Omaha daily bee. (Omaha [Neb.]) 187?-1922, November 14, 1909, EDITORIAL, Page 7, Image 15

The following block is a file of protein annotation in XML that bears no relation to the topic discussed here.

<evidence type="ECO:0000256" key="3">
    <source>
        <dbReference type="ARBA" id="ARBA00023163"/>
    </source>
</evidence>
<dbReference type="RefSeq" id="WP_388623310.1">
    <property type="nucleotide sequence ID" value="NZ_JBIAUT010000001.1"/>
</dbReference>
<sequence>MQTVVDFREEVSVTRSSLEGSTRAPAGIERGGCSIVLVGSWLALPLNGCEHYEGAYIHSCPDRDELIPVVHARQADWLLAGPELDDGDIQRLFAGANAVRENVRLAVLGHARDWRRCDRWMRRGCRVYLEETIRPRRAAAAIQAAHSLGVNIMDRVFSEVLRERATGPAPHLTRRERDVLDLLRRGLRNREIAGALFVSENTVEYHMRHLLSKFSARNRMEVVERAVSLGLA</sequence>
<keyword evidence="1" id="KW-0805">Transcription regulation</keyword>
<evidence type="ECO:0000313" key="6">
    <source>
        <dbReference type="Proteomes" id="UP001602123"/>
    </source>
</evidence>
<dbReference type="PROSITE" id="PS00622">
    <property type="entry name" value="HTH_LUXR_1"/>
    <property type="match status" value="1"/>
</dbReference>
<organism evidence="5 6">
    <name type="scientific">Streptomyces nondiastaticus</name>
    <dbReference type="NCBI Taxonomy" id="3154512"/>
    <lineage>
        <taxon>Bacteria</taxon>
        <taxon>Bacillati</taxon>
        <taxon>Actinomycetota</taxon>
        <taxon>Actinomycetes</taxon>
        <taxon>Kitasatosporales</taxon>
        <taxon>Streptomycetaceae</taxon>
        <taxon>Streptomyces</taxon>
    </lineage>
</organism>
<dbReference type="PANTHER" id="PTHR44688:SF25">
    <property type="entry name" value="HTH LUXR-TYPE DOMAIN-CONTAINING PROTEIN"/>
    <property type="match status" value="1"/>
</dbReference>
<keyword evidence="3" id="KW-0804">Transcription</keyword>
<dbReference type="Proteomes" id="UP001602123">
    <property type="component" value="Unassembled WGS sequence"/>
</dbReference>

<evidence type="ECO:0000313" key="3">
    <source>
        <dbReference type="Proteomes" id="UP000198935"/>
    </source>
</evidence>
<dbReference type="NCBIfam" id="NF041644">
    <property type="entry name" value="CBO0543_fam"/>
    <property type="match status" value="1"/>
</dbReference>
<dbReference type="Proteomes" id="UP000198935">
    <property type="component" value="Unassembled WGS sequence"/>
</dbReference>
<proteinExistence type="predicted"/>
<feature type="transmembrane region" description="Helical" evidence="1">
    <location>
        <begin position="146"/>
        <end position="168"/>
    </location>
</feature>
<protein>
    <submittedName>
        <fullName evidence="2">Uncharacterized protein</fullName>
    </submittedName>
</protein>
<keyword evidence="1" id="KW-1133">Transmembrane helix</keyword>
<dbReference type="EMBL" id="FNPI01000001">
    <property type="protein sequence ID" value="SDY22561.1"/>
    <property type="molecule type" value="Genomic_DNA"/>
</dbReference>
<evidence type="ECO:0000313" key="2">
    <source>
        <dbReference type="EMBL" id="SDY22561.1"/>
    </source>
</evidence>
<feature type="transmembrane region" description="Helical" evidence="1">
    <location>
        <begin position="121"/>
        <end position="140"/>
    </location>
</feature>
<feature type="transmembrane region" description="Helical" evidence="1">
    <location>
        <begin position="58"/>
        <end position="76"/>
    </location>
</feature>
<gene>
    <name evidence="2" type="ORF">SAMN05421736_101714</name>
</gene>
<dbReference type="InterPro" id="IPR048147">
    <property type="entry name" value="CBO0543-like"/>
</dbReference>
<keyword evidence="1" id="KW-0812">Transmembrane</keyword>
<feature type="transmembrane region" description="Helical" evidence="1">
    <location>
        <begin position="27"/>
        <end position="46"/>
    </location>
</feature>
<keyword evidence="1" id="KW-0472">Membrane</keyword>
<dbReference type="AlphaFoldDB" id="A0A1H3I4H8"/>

IS THK OMAHA SUNDAY BKE: NOVEMBER 14, 1009. SlftlL STREWN HILLTOPS Eskimo Funeral Customs Do Wot Include Barying. TRADING IN RELICS OF DEAD Rod Ira nf llf prtfil lor Dwellers An Left on IIIIU to He Food for ih lloilni WII4 Hep at. POINT HOPE. Alaska. Oct. l.-The re cently reported burial of the skulls and bons of 1,200 long dead F'.eklmos In the episcopal bury In ground here under the direction of Bishop P. T. Howe may bring about a change In burial customs In the north. Thfl ekulls and bon were picked up en the surface of Hi" ground lUKt whro they were left, maybe a thousand yrnra ago. All along the shores of the Arctic from Tape Prince of Wale to f,abrador and far Into the tintravelled Interior thl appar ently heartless custom of leaving the dead a prey to wolves and half wolf dog haa prevailed from time Immemorial. Thera la scarcely a rldh' or headland In all the vnst territory over which the F.sklmoa have roamed that has not somewhere upon it a place of akulla. There la nothing that mora Impresses the Arctic traveler than thee ever preaent skull an they stare, out from their dark uioea beda on the froaen hills of tha north land. Some of them have kept their long vigils through centurlea and crumble at the touch like chalk. Other ara atart llngly fresh from the framework of tha living. Tell your Eskimo guide that ba ahould bury hi dead and lie will tell you that In summer water would coma Into tha j grave. Tell him that In civilised landa ihey aometlrnea cremate tha dead and ha will be horrified. Aa a matter of fact, the custom of leaving he dVad on tha Arctic hilltop to be the food of ravage beasts Is natural and unavoidable. Could .'Sot Il Oraivaa. The digging of a grave In the far north even In Bummer with the toola possessed by the Eskimos la next to impossible, for even In July tha ground Immediately beneath the tnoss that covera the surface ..af .ry where Ih frozen aa hard aa granite to an unknown depth. Even where under ground Ice la found tha Eskimos wou'd consider the making of a. grave a uaelesa expenditure of energy and at the same time a cruel proceeding, for tha thought Of having to lie In Icy water la unbearable to an Eskimo. So their dead ara left on the dry hilltop'. Although the dead are Iftft on their mossy beds beneath the unprotectlng atara It must not be thought that there ia no sorrow whan dsath visits an Eskimo vil lage. There are no more affectionate people In the World; thla In tha testimony of everyone familiar with their waya. But they typify the childhood of the raca. Their grief, like that of children, la acuta and ia aoon over with. Men, women and children aob when tha eye of tha alck no longar respondi to the peculiar death teat, and In tha old days their sorrow was doubly Intense when at the rrqueat of the patlant the end waa hastened by a friendly knlfa thrust and the helpless sufferer waa put out of pain forever. For half aa hour tha weeping may continue. Then tha acme changes. Tba Igloo is orowded with neighbors. Only tha little corner where tha corpse Ilea Is vacant. Outside there ara mors people with dog sleds to which ara harnessed the finest dogs In the village. Soon the corpse la carried out, and if a man it la placed upon tha aled which was and, acoordlng to Ksklmo ethics, .still la,- hla own. ltmskr Kid Raaa Ahead. A small boy runs ahead of tha dead man's dor team with tha cry, "Hakt Hakl" and tha funeral procession ia in stantly under way. A dosen dog aleda, f) with their Ivory runnera creaking In the cold are flying over tha snow, on they go, soma behind, soma ahead, some abreaat of tha Improvised heara. There la no sys tem, no precedence, no ceremony. It Is too cold for ceremony, so oa they fly, tha aleda bumping and bounding over the uneven surface of the snow. At tha top of soma ridge, mayb a mil from tha village, the cortege halts. Tha dead man la lifted from th aled and laid upon th anow. Clad in hla everyday garments of deerskin and wrapped In a walrus skin shroud they leave blm there with tha friends who have gone before. His weapons, his aled and all tha per- aonal property that tha oommunlatlo aoolety In which ha lived allowed him to possoss Wis left there beside him. 1 K'fiht then and there all mourning oeaaea. There, ia not a dog In tha Arctic that does not know that a funeral without a dog raca would be a farce. Every child,' every malamoot pup In the-village knows that the team that wins this funeral race will win honor and froaen acal meat from avcry igluo. 1 Alniom aa Boon aa the body touchea tha -around they aie off. Across the tundra they fly, dugs, detached pups, men, women c lilldi. n and vliii f mourners, all lacing and shouting frantically. The occasion ,a onu of ronf us on and wild hilarity. In thia way Ilia Arctlo hns disposed of her dead, for no one knows how many generations. Time are no tearful dUgeJ, no flowers all run upon newly moulded graves. There ia ho ulumpt made to make the occasion Impressive, no attempt to perpetual (he memory of anyone. . In th wild excitement of the race tha aoriow of these childlike people has faded away. Implements Kvuud with Buart, Among thu white bones that glisten on a tliuuiand northern hills may be found the tiles of the Arctic race. Odd tools are lnn lannioiad out of flint and slate or beautifully polished Jade or Ivory. Old tows and arrows that have rotted away In the grip of dead neu'i hands, wonder ful ivory and topper spear heads, and all the weapons that were one scattered upon Arctic battlefields were left within reach of the hands tiiat shaped them during life, sume p.. n,i that served as seal oil lamps W i? lhia and odd wooden vessels thai rvrd a drinking cups before the rhipe mine In from the mjstertoua dl. tares car rying i n and granite ware. .No monuments mark the renting places of the iiad, Lut often the groat ribs of ti e v. Iiule are urn standing her and there Shove tie? skulls of time ho utile time ilic gone i., were doubtless fa il. hai pooners. l.tfoic ivilixatiois re.iclKd out Into th ,-. s.'.le no Eskimo v an ever known to steal ui! of Uirse relic from their dead. But c.vliisstiou biought new standards of right h id wrung. U s soon found that there i elk could be bartered with tha white ii. hi for oil kinds of things that were, new fc.id Mrange. in the north, and so the rob U: V of the dead ben n. , .ivery year now these hilltops yield L. lewtaie to It. living. Keen the K.n,a cf ,.c dtsd uit not immune from th vandal of modern coii.tneio and on aeveral . ; h small bu a have clambered on 'bo i di alilpa besrlr.g in their hands the ikulia of their own ancealors. w till It they ij tried to ale-ll at a fair pru 1 Along Auto Row Atlaatle Aatomoblla Co. Will aa oim oa T ar a a m. Btaadard Auto Co. Oconpisa Whit stsamsr Qwrags Time has been v. hen the dealer might go slung any sort of way and soil his car. Any sort of talk-any kind of demotintr;i tlon would answer the purpose. Now the game Is different vastly different. It takes a man, a man as keen as mustard. to live through It. He must Re as honest I as the dsy Is long. He must sell a good car; he must know that It Is good. Mis take are Irreparable In a life splitting game. The worst thing to blast a dealer's chances Is the collapse of a vital part of his car at a time when It should hold up best. Th lima has blown over when a man or woman In th city will rid around In a tar not advertised and talked about. It is natural. Nobody wishes t be con spicuous who has the least elegance In their makeup. And they become con spicuous at onca when somebody has to say: "I don't know that car. It's a new on on me. Ion't sea It talked of." Nor do they feel comfortable spinning around In a car once much talked of, but now scarcely heard of. Thera waa a time when dealers might ship any sort of cars Into the country for the "country trade." as they termed It (thla Is not so much practiced in Omaha, however, as In other cities) but the fsrmers and merchants of the country s re becoming the largest buyers of cars; they read, they know befor you apeak, the mechanical makeup of almost every car la on their tongue and they no longer take what la left. They want a car that ts talked of and written about, and a car that does thing. That's what the farmer and the erchant of the country want. And they are getting It. too. Th Orummond Carriage company has leased the building on Farnam street for merly used as a gsrag for th White Steamer to the Htandard Automobile com pany. Drummond will hereafter conduct his au tomobile bUMlness at his main plnr of business on Eighteenth street. He has re duced his stock of vehicles sufficiently to enable him to show them on the second floor, and the main show room on tha first floor has been overhauled for an au tomobile salesroom. This puts hla auto mobile business under the same roof with hla top manufactory and repair depart ments, both of which hav been enlarged and fitted out with modern machinery. Tha main floor, to be used for office and salesroom of th White Steamer, will bo provided with large glass doors and glass show windows. In the 1-ane will be an elevator entrance for the repair depart ment. Altogether, th plant Is now on of th best appointed In this section of the country for top and body building and for all sorts of repairs to cars. It Is the Intention of Drummond to push th automobile department more vigor ously than ever. Hla agency embraces th White Steamer. Whlta Gasoline car and th Woods Electric, all cara of high class, wall known and popular In this section. Drummond said: "Probably the most re markabl demonstration of fuel economy ever made, even by a Whit 8teamr, which requires a minimum of gasoline, was recently recorded by H. B. Scott In south ern Kansas. Mr.. SooU, Chanute, Kan., who Is an owner of a 1910 kerosene burn Ing White Steamer, during tha four weeka this fail after tha delivery of hla machine, traveled 1,174 miles over Kansas roads, hla fuel maintenances for that mileage amounting tb 17.48. Thla remarkable record of fuel economy ia accounted for to soma degree by th fact that Mr. Scott's Whit Bteamer Is on of th kerosene burning type and ha Uvea in an oil producing re gion and can get hla keroaen at a low price. This fuel coat It an average of less than one-third oent a mile and la the more remarkable that th mileage waa made exclusively on rough-country roads." Guy Smith said: "Th same reasons that mak tb Franklin eaay on tlrca mak It easy to rlda In It. Vibrations from road shocks ar taken up, not transmitted through th automobile to th passenger as la th caa with rigid steel-frame and semi elliptic spring construction. And th larger th tlrss to th weight of an automobile th eaaler It rides. Tou caa rid long die tances In a Franklin without fatigue. Tour nerve system la not put under strain by vibration and jolting." Bllli Leitch of the Whit Steamer com pany la in Omaha now. Leitch la th man who made th thrilling run In thla city In a Whit few year ago. Jack Comlakey of the White Steamer in Chicago la her. Ernest Sweet went to Indianapolis last week to hurry up th American. Charles Urg of th Standard Automobile company returned from New fork last maek. where ha drov the National In th Vanderbllt cup race. Mers was leading th winning man In that race Until his motor got In trouble. "Such a thins never happened with th National baforc," be said, spesklng of the race. "All around, the race was a peculiar ons. About vry oar In It whs In trouble, and they were cgrs which usually ar free of ordinary troubles." The two Ttddy bears at Ktedrickson's garage are still attracting much attention, both from the youngsters and grownupa. H. E. Frodrlckson returned x Thursday mot fling from Detroit and Buffalo, whera he apent two weeka In an endeavor to huiry forward 1910 cara for fall delivery. Hia efforts were in a measure successful, thi result being that twelve carloads wi. promised by Saturday, comprising Hudson, Chalmers-Detroit, Thomas and Plercc Airow automobiles. After having been engaged in the auto mobile business for the short porlod of two years. Hugh Chaln.tre of the Chalmers-IH-trolt Motor oompany has been elected to membership on the executive committee of the Aoctation of Licensed Automobile Manufacturers. Not only is this a very greut honor for a man of ao few yeara, but the f in that Mr. Chalmers bought an Interest In a Detroit company which was making liC cars a year, and haa in on yar pushed the production and salea of this company to a point where It is now In the very front rank among automobile companies, tttests very highly to his ability. Th coming year wll probfcaly be th most Important In the history of th licensed association and Mr. Chalmers' election to th executive oommltte at this particular tlni la taken aa an unusual compliment to hi ability. Ills ceneral buFtnaas experience, sound policies and ex J ceptlonat business judgment Influenced bis ! election to a large dgre. I It will b remembered that Mr. Clialnvre commencvd hia business career as office boy for a $l0 0O0.0o cash register corp.wa tlon at Oavton, O., and at the age of t h had reached to tha extent that he at at that time vice president and general manager at a salary of $r:,0u per year He gave tip this position in order to go Into the automobile business for hlmslf, Ills Idea bring that an automohile could be built Just a perfectly and made to give the same general satisfaction as a cash register or any ntlirr high grade, Intricate machine. The Mid-Weft Automobile company Is pushing the Cole ear In Nebraska at a lively clip. The car Is trim and goes along easily. It illmbh hills and goes through sand and If always r-ady. The Cole is new in this market, but is making good fast. W. I,. Huffman Automobile company Is showing the tew 1SI0 Inter-State. They are grsoeful and are a derided Improve ment upon the last model. Th Standard Automobile company ha taken the new garage next to Kimball's and is showing the Htandard Six. The Na tional Is expected within the next few day, and the Traveler about the same time. VanBrunt Automohile company has re ceived the new Overland and i shipping them out by th carload. The demand for the Fuller car. handled by the Pioneer Implement company of Council muffs, ha broken ail record. The car is sold all over Iowa. Wallace Automobile company received the Stearns last wek. It I one of the niftiest machines seen on Farnam. Denlse Harkalow Is showing the Pack ard. The 1910 model I a great car and Is attracting a great deal of attention. C. V. Herring, president of the Atlantic Automobile company of Atlantic and Coun cil Bluffs, spent several daya In Omaha last week looking over Farnam for a loca tion. He expects durina- the nrenent month to have a home In Auto How for the Ford, Keo and Premier. Two cars that will attract considerable attention this season are the Schacht and the International. The International has arrived and the Pehaet is expected soon. It was noticed that many of the visitors to the National Automobile show at At lanta this week carried with thetn stylish Quaker drab envelopes containing beauti fully embossed and hand-lettered Invita tions In Chippendale paper to the Waverley exhibit In space No. 72 of the basement. Those who acted on the suggestion con tained In this unique invitation found much to interest them. The 1H10 leader among Waverley electrics Is a four-passenger broughsm of unusually well-proportioned design, durable construction, well-chosen appointments, handsome upholstery and workmanlike finish. The top is ho con structed that by the remoal of a few nuts and screws It ran be completely detached and a leather top substituted. The coach body is built upon a curved sill, which Is a patented feature of Waver- ey electrics, and bring the step floor and seat aeveral inohes nearer tha ground than Is the case with other coupe cars. Th finish is In Waverley maroon of rich shade and high, luster, representing twenty-eight distinct operations In the finishing room, Including sixteen coats of color and varn ish. The upholstering la In expensive broad cloth and leather of harmonious shade, while the windows are of heavy plate glass, opening In such a manner as to furnish the utmost desirable ventilation. Th safety locking controller, steering Music and Musical Notes pBHBBaM, a aws wii-vi ins kiiivii r)jpi:Bi bis fkVl V 1 Th Br soma weeks ago under JL I tha head,n "The Musical In- XT cl..-lal lutilnh arvnaaf.il In jJiiHj wer printed and they were not written Dy tne musical editor of Th Bee "Everywhere the demand for high-grade music Is Increasing: and Arner. lea may be said to be undergoing a musi cal awakening which It Is to be hoped will lead to permanent results. The hunter for grand opera Is being satisfied In New York, Philadelphia, Boston and Chicago. Such cltiea as St. Louis are being listed for con sideration as likely to support a permanent Winter season. Des Moines and lesser cities are gerlv tubstrlblng J1S.C00 or mgr for a single bight of th great artists. Th musical world is agreed that the de mand for opera throughout America amounts almost to a craze." "Is It not, then, the time to consider the feasibility of established opera, not only In the great oltles, but also In every city or mora than loO.OUO people." 3 This la tha kind of literature that many of us like to read In the odltorlat pages of our newspapers. It is true that the de mand for good music is Increasing. Where ara now those serious and wis old fossils who wrote heavy editorials some ten or twelv years ago, disputing the statements of musical writers that rag time was a pausing fid: there were papers witii blu names enough, whose editors aired their "notions" and thought they were con victions, on the perniHiirncy and potential ity of rjLg-ttme as the real foik-on of th peoplu! The mudlciana r clanks and what-not because they did not agree with that. Do you remember the discussion? It was silly, ft waa laughable, and It did no harm, to write thoac foolish things about music, ajid to call musician name because they said that ra-tlme etfusloti er nothing bur vapid trush of the niu ment, and would soon iwu-s away. "It hut. come to stay: It has coma to stay:" wrote thee wise one, "because It Is founded on a principle that Is one of the fundament al of music." (Some one who was musical had told them that rag-tlm was founded on Syncopation.) Now "Syncopation" In music meuns prac tically and without techiilcsJ terminology. "Interrupted Time." And to they thought that there they had the whole thing In a nutshell. Aluny gieat ro'.iipo.sers uued syn copated tune, and raa-Ume Is founded on that, ami therein! e ruts-tltvu Ih great music, and iiiuuklaus who don't think so are crasy, anil we known more about It tliun anyone else, bnau.-c we "are "practical" men. who are la the affairs of life, and not long-haired muslclsns v. ho are dream ing about Art and all that. Ah, Hem! Ah, )Im! And ycl. ft hue la rus-tim now ? Who hears any lag-liinr? It is all changed. Once In a while sum new song will have an element of the old stuttering tempo, but It soon vanished: Just a measiure or so, and tnen bavs to normal. In two musical comedy "shows" which the writer saw this winter, both very good of their kind, and high-priced productions, he does not remember hearing one song in rag time, and yet some ten years, ye flv )ears ago. It would have permeated the entire piece. In fact, the writer Is willii! to admit that th son-. "Think, Chink, China man," rang In his head for several daya. and had elements of originality and ciever ness In it, as a piece of work, and it was presented with excellent taat and abun dant dash. If you saw It you will remem ber. Now that was not rag-time: It was popular music, but It na not a brainless and atupid stereot) ptd thing: K w as popu lar music, but it was of a high grade: someone had "thounht" about it. To return to the oruuestra Question which handle, foot brakes and voltmeter are all within the car, and after listening to the explanation of the method of operating these, given by Pale Manager Hoy A. Potts. or Southern Representative F. I Faker, both of whom are at the show, the visitor is quickly convinced that nothing could exceed the ssfety and ease of opera tion of a W'averley electric brougham. To show the motor and lrh Ing system of the'r cars, these gentlemen have mounted a Waverley drive separate from the ears on exhibition. They keep this In operation by electric power, and attract many visitors to their booth In this wsy. It is claimed that solid rubber tires can be used with this drive with perfect comfort to the occu pants of the carriage. Model 71. Waverley Victoria-phaeton, and model 74, Waverley stanhope, are also on exhibition. A very attractive feature f the display Is a large framed photograph of a beautifully decorated Waverley which won the first prise' In the Washington floral parnde recently. The smiling face of Mra. T. B. Kpenre. owner of the car, I not the least beautiful Mature of the picture. Remember that extra tires are not carried because of punctures, but because of blow outs. 1 Blow-outs ruin th ordinary tire equip ment. Proper equipment never blowa out. The tiles wear out. Crude rubber is steadily advancing in price. The cost of tires Is Increasing. You cannot afford to have your tire break down or burst; you want their full life and service. ASPHALT MACHINERY A LOSS Fire In llUKh Murphy's Plant Destroys Kngls House and Contents Damegcd. The engine house or the Hugh Murphy asphalt plant at Fourth .nd Leavenworth stieets was destroyed by fire last nlgiit and the machinery badly damaged. A kettle of asphalt boiled over and ran into ihe fire pot, igniting the building and causing a loss of about $5,000. A. Waller, w ho was employed as an extra fireman, and II. llass.n, as ketthiman, were on duty. The building, which Is valued at $1,000, was c. nsumed, while ih machinery was badly damaged. Six kettles of r.sphalt were boiling when the flra started and these will be damaged. The engine nouns protected tha boiler, engine, three pumps and other pieces of machinery and all were damaged by heat. Harry Hutton, superintendent nf the plant, was unubl to estimate the damage accurately last night, but said that th machinery in the building was worth much more than the building which covered It Th building was almost burned out befor Ihe firemen arrived. GAY WILL RETURN TO OMAHA Jsdge t.andl Issaea Order for Ketura of Alleged Swindler for Trial Here. CHICAGO, Nov. 12. Judge Land is In tha United States district court today Issued an order for tha removal of Thomas Gay, a wrestler, to Omaha, where he is under Indictment by the federal grand-Jury. Gay, who Is chaiged with swindling James Tler ney and 8. A. Johnson of Streator, III.. In fake wrestling matches, haa haen held rn the county Jail here sine October 29. H will be placed on trial In Oraalis next month. was discussed In this column soma weeks ago: the opera taste Is not the only thing that Is developing, for her we have some interesting data about th growth of the American orcheatras. A writer In the Sprlngf ild (Mars.) Re-publican, of last Sunday, has quoted from an article In th New York Press on the spread of or chestral music. In which after speaking of the several New York orchestras, and th Boston "Symphony" and others, the Chi cago Symphony, th Pittsburg Orchestra and th Philadelphia (under Carl Pohllg), we find this part of the article which In terests us of the west: "St. Louis Is not lugging In the orches tral race. That city can now boast an or chestra, which, like our own Philharmonic society, la placed on a permanent basis. Trie musicians are engaged for a period of twenty weeks, during which time there rlll bo dally rehearsals. Matinee concerts have been added to the regular evening subscription performances and Sunday popular performances. Moreover, the ft Louis orchestra, following the example of the Ronton symphony, will make an ex tended tour of the south, and has mad knunnrinriiU to go on frequent trlpa through Missouri. Illinois and Kansas. "Washington has an orchestra; Milwaukee supports a collection of symphony players; St. Paul, with Walter ."othwell as musical conductor. Is in the field; Lon Angeles tries to represent the southwest, and, last but not least. .Seattle Is fighting to be a center of music. For several years the new metropolis on Puget Hound, Irresistible In Its propulsive energy, has maintained a i.yu: liony orchestra, made up for th most part, as Is generally the case, of men who play in huteH and restaurants. During the last two seasons th work of drilling and conducting was intrusted to Mr. Keferize of Philadelphia. Seattle's musical women decldrd. however, that the orchestra needed bigger barter and that Henry Hadley, the American composer, would be the man. Hadlev, who has added to his talents as a compo.'-er five years of experience in Kurope as a conductor, accepted the call with enthusiasm. "Until this year the Seattle symphyny or chestra was managed entirely by women. Anxious, however, to run the orchestra entirely on business principles, these women, hsudiid by Mrs. C. I), tstlmson, enlisted the co-opcratlon of Herman Cha pln, one of rVattlc'a most suecebfu men of affair, whom they appointed president of the society. With Ciiapln, himself a musical nthuskist. working In sympathy with liadlny. the Kymphony aociely la sure to mak a biave struggle for recog nition. If the oiilicttra succeeds event ually in bting the one accepted orchestra of the g!.t iioithw.-st. It may give a circuit of concerts covering Portland, Ta coma. .spokunt. Victoria and Vancouver. Seattle !s 3.OU0 miles, from iw York. In terest in tyinphomo mu;ic evidently Is not confined to tho east." , l'or M i.ie re.iM ii .llnneapolls has been left out. It was doubtless entirely unin tentional. . A card from M:s Myrtle Mosts a 1- liouno-s that ahf Im wurklng hard at her studies in the vocal art in Xew York, and that sh has the contralto putltlon at Templo Utth-KI. Mia is evidently a bit i.oinKk, for shu says "I surely think of Omaha every minute." It Is the opinion of the mutual edltur of Th Uee that Miss Myrtle Mrsrs u made of the stuff that frpell "success." tihe la a hard Worker and a reliable, li.ttillgent student who talent lias not spoiled her. neither has tne appalus of her many friends. Mr. Lucius l'l vol announces that he will present Mr. Max Ijmdow In one ooncrt on Y1.JIS..HV ivtiilns, December 2. at the r'iift luptist church, on which occasion Roadster : : Udfi sat. v YOU can tell the class of a car by ear." You will find the Cole even quieter, speed for speed, than any car at any price. This means practically absolute accuracy of workmanship on mo tors, gears and all working parts, and perfect alignment. In a word, friction is reduced to the lowest point and friction means not only noise, but wear, trouble and repair bills. Outline Specifications Motoe Unit Type), 4 cylinder, water cooled, 30 h. p.: Ioji tiok Double, with magneto and battery; DatTC Shaft, with floating rear axle; Wiu.r.L-BAs 108; Wheels 38 Inch; Tibeb 32x3',; Equipment Gag- and oil lampg, ten j erator, horn and tools. Midwest Automobile Co. 1824 FARNAM STREET w reswi.-.f.'Mnsww-i 3 Pollsters to Remember p!,.....,l,,u.i...:i).jjN,,uJiJI, First We have rented but Farnam St. salesroom and moved our ears to our old and well known location at 18th and Harney Sts. The White Steamers, The White Gasoline Cars, The Woods Electric Cars will be on exhibition at our old stand. r zzi Second We carry a large stock of DIAMOND TIRES and INNER TUBES The "Diamond" has a first class reputation and costs no more than cheaper makes. Third We still have 60 to 75 BIG BARGAINS in BUGGIES and Delivery Wagons These are on our top floor and so cheap it will pay you to walk up and grab one. Harness, Blankets, Robes, Etc. tmiiiiHT . 18lli and Barney Mr. Landow will repeat the program which ha gavs In Berlin a few weeks ago. This will ba Mr. Uumlow'a only Omaha public rrcital this season. He flays, bays Mr. Pryor, Boston, New York, t'hlcago, and Philadelphia, later this season. Martin W. Hush, .organist, as.-UU-U by Fre.l G. fills, La.ltone. will yive liU flr.st moi.thly recital Sunday afternoon Novem ber 14. 4 p. in., r'lr.-t (loiigieaailoiml church. Mr. Bush w ill lay tUe follow h.n: Koiuita No. 8 (complete Mendelssohn. Kcenea from t'lsuid Joisalfar Grieg. African Ia'io Colei idge-Taylci , Haivarolie, Stcrndala Bennett, Nocturne Urth'cr. ('hum de fcor.heur, Gavotte Modi i tic and Komance in 1) flat by 1. em tie and Final In H flat by Wolsunholme. Mr. Ellis will fcini, VeUlclnsamke'l IV ahms, Wanderers Nschtiied Llnxt, The Mono tone, Cornelius and ' Is Not Ilia Word'.' finm 1-liji.h- Mendelvbohn. Other recitals will follow the second Sun day of each Month. Miss Delia Robinson, tha well known planiate, gave a nrltal of pianoforte muslu Tuesday evening last at the, Con vent of the Dominican feimrri. Twenty second and Kinney mnwu. Mias Kobin son gave a program mhlori was a ttat treat to tha many students of the Institu tion. THOMAS J. KEL.LV. -fcfcn -iasaV---MjBf).k. r-ommmim M. - "Lt - ' - ... ... i-JSJi : V v""a 1 V A CAR OF SUPERB AND SILENT SERVICE Distributors. SizzS Sizz! Sizz! T H E O N E B K. S T D R I N K It la a powder. A heaping spoonful in glass- COLD WATER, atlr thoroughly, and you will have a nice refresh ing drink. You can make your own SODA WATERS at home, in all the popular flavors. "SIZZ" is strictly PURE and NON-ALCOHOLIC. Guar anteed by LEO GROTTE MFXJ. CO., under the FOOD and DRUGS ACT. June 30, 10. Serial Number 26849. Let "SIZZ" be the rejoicing word of y'our household. It will make a delicious beverage for all of your social af fairs. i "SIZZ" will be a favorite drink for your children. Family Trade Supplied by Gladstone Bros. DISTRIBUTERS Talk to Thoso Long ,''-':'V' -aaaatfaaaaSaaavi The two representatives of the Drug Store for a few days longer, and How Dandruff Can Be Cured. How Hair May Be Grown. How It Can Be Saved. How It Can Be Made More Beautiful. SPECIAL SALE- THIS WEEK AT AM) TOILET Sherman & McCcnnoll Drug Co., Owl Drug Co., vszssssssssssswms n Via St. Joseph ST. LOUIS FAST EXPRESS loaves Omaha at 4:55 P. M. and arrives St. Louis next morning at 7:11), making excellent con nections for all through trains east and nouth. This traiu carries nil classes of high grade equipment, including cafe dining cara. TO KANSAS CITY This train also carries a through coach for Kansas City, and has J'ulhiian accomodations for neat passen gers, arriving Kansas City 11 :20 P. M., connecting with late night trains lor t he south and southwest. Why not make a winter journey through the south one of the most historical and interesting sections of the country. Call or write for winter tourist rates, descriptive matter and let me help you plan a delightful tour. ififi! hi-) flit's 1502 Touring Car $1,500 """"V:,waaaWg .J fjM PHONE DOUGLAS 1289 T II E, O N E D E S T D H I N It Haired Girls WEEK 7 Sutherland Slaters will be in the Owl will bo glad to tell you about your nair. poclal Frlcaa (or This wssa Seven Sisters Hair Grower small . ....45 Seven Hlsters Hair Grower large Mo Seven Hlstera Mcalp C leaner 480 HOTH STORES ON SOAPS, PERFUMES ARTICLES. Coiner Sixteenth and Dodge Streets. Comer Sixteenth and Harney Streets. J. B. REYNOLDS, City Passenger Agent, Farnam, Street, Omaha.